Finding Hope

I was very inspired by this year’s winner of the Google for Doodle contest, which was announced June 14, 2021. The doodle from sixteen-year-old Milo Golding from Lexington, Kentucky, is titled “Finding Hope.” He described the elements of the doodle on the Today Show. He said, “The lowercase ‘l’ is the side view of a bookshelf and the child on the top of the books is using education and new experiences in order to find hope and he is looking toward the balloon, which is the symbol of hope.” His message of hope touched my heart.  The statement “I am strong because I have hope” felt very relevant for this past year. As a school librarian, I connected with Milo’s idea that one way to find hope is through books, education, and experiences.

The idea that books and education can be used to bolster hope is not new. In 2018-2019, Jaqueline Woodson was named National Ambassador for Young People’s Literature and her platform was “Reading = Hope x Change.” She explains, “For young people who are very stressed about the future, who have this sense of disempowerment, who don’t know what’s coming next, my big quest is for them to remain hopeful. When you come to literature, it does allow you an escape from the world if that’s what you need, but it also changes you. You’re different than when you started that book” (n.d.) This idea that reading not only strengthens hope but pushes our thinking and influences us in ways that change us, I believe, connects with Milo’s ideas about finding hope through education and experience.

As school librarians, we work to find that “just right” book for our students; to challenge their thinking with inquiry learning; to engage them in new experiences. After this unprecedented year, I take comfort in the idea that my work may help my students find hope.

As I look toward the next school year, I am hopeful for so many things including:

  • I am hopeful that we can all have our school library physical spaces fully open to provide that safe and engaging learning space for students;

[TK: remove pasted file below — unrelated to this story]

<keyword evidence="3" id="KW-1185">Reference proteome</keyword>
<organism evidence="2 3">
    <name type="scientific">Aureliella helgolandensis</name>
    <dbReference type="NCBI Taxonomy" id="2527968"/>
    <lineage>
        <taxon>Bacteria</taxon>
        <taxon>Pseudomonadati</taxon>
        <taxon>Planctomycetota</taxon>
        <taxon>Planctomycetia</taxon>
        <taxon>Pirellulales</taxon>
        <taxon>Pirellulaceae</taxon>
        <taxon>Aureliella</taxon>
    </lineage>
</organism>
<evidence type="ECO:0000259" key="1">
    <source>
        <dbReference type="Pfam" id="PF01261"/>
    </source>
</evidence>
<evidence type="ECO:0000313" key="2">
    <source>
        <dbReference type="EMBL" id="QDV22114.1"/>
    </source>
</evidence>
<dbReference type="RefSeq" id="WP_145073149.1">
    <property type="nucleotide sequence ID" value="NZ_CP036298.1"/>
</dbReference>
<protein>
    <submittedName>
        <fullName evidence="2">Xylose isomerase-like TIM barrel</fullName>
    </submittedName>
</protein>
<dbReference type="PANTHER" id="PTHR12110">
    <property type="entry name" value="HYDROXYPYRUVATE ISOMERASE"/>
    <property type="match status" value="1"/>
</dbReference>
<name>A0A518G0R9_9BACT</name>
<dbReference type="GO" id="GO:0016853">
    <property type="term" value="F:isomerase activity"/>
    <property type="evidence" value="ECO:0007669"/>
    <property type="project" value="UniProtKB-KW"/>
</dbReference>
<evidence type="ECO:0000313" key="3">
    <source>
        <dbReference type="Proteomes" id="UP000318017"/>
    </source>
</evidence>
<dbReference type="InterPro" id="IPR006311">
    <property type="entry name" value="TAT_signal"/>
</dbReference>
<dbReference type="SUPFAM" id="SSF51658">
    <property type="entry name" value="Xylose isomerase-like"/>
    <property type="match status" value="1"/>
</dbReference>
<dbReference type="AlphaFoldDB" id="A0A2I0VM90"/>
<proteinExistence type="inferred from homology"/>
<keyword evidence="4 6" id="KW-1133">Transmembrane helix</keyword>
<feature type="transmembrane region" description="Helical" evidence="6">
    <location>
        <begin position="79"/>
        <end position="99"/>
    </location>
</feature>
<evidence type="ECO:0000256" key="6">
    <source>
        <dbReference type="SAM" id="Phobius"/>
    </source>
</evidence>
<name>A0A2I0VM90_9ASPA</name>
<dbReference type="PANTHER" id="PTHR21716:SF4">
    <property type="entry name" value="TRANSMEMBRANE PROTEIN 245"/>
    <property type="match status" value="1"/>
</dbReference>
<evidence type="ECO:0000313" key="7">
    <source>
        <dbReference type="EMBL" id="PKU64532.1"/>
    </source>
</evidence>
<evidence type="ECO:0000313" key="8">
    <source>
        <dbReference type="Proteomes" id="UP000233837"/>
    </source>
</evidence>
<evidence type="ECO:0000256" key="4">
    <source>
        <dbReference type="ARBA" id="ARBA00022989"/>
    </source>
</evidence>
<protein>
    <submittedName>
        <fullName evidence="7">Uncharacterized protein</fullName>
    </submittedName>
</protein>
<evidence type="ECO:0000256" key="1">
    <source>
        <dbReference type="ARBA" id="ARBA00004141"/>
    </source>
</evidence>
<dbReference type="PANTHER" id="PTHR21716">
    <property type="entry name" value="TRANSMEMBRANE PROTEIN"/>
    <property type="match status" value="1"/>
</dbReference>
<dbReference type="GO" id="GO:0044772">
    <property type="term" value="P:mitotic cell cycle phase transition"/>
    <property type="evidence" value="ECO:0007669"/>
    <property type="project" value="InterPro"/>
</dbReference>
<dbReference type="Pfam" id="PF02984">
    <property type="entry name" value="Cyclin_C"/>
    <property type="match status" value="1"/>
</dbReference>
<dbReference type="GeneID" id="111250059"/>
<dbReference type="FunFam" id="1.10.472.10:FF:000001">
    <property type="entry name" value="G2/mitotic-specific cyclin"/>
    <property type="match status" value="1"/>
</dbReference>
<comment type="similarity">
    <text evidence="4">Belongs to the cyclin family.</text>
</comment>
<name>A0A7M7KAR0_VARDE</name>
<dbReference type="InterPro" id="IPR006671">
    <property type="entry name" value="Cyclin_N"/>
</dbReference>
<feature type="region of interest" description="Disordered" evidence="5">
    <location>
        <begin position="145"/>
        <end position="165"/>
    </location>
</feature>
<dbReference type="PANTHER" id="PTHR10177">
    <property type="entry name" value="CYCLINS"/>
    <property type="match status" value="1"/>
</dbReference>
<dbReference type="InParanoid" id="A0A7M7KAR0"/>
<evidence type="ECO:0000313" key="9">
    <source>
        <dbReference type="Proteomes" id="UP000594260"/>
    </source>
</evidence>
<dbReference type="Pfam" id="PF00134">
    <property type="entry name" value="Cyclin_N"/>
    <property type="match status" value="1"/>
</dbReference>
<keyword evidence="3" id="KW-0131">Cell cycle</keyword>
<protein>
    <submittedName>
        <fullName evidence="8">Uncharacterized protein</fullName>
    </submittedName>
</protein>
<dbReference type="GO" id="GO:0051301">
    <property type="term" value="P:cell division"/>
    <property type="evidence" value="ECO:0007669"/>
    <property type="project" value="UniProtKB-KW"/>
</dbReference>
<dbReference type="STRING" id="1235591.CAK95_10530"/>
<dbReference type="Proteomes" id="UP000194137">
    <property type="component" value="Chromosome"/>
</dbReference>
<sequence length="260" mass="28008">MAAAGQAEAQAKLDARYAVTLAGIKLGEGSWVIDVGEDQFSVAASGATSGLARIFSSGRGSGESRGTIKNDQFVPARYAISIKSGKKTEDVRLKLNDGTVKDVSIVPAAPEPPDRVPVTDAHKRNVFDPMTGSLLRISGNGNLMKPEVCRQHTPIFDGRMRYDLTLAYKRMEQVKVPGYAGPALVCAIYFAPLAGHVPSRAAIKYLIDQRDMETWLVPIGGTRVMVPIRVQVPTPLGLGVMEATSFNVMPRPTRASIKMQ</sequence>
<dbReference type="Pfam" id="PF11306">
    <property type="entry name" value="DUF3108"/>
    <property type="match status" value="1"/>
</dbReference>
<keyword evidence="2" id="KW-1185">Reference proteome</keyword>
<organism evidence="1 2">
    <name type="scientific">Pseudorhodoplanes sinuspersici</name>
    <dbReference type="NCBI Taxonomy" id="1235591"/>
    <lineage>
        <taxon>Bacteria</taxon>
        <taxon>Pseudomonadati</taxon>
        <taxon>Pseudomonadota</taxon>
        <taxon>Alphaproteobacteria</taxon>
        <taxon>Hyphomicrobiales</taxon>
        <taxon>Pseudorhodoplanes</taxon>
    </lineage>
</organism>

• I am hopeful that we will use lessons learned this year about racism and unconscious biases to make the world a better place for all, especially our students;
  • I am hopeful that we, as a school library community, will continue to share ideas, practices, and lessons to continue to improve our services to our school communities; and
  • I am hopeful that we will once again be able to meet in person, to laugh and hug. (I am so looking forward to AASL 2021 in Salt Lake City!)

We all need hope after this past year. Thus, I plan to bolster my hope this summer by taking some time to read, challenge my own thinking, and have some new experiences.

How do you or how will you find and share hope?

Works Cited:

“Reading = Hope x Change.” n.d. Every Child a Reader. https://everychildareader.net/readinghopechange/about-rhc/.

“Meet the 16-Year-Old Winner of Google’s Doodle for Google Competition.” 2021. The Today Show (June 14. https://www.today.com/video/meet-the-16-year-old-winner-of-google-s-doodle-for-google-competition-114769477638.

Author: Kathy Lester



Categories: Blog Topics, Student Engagement/ Teaching Models

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1 reply

  1. It was interesting that today’s opening session of Virtual ALA featured Dr. Carla Hayden, Librarian of Contress, with the Inauguration poet, Amada Gorman, author of her new book, Change Sings, and the illustrator, Loren Long. The picture book is all about hope and we saw some of the illustrat ions. It and the Google Doodle winning story would fit together for any elementary librarian’s program when children need a dose of “hope.”

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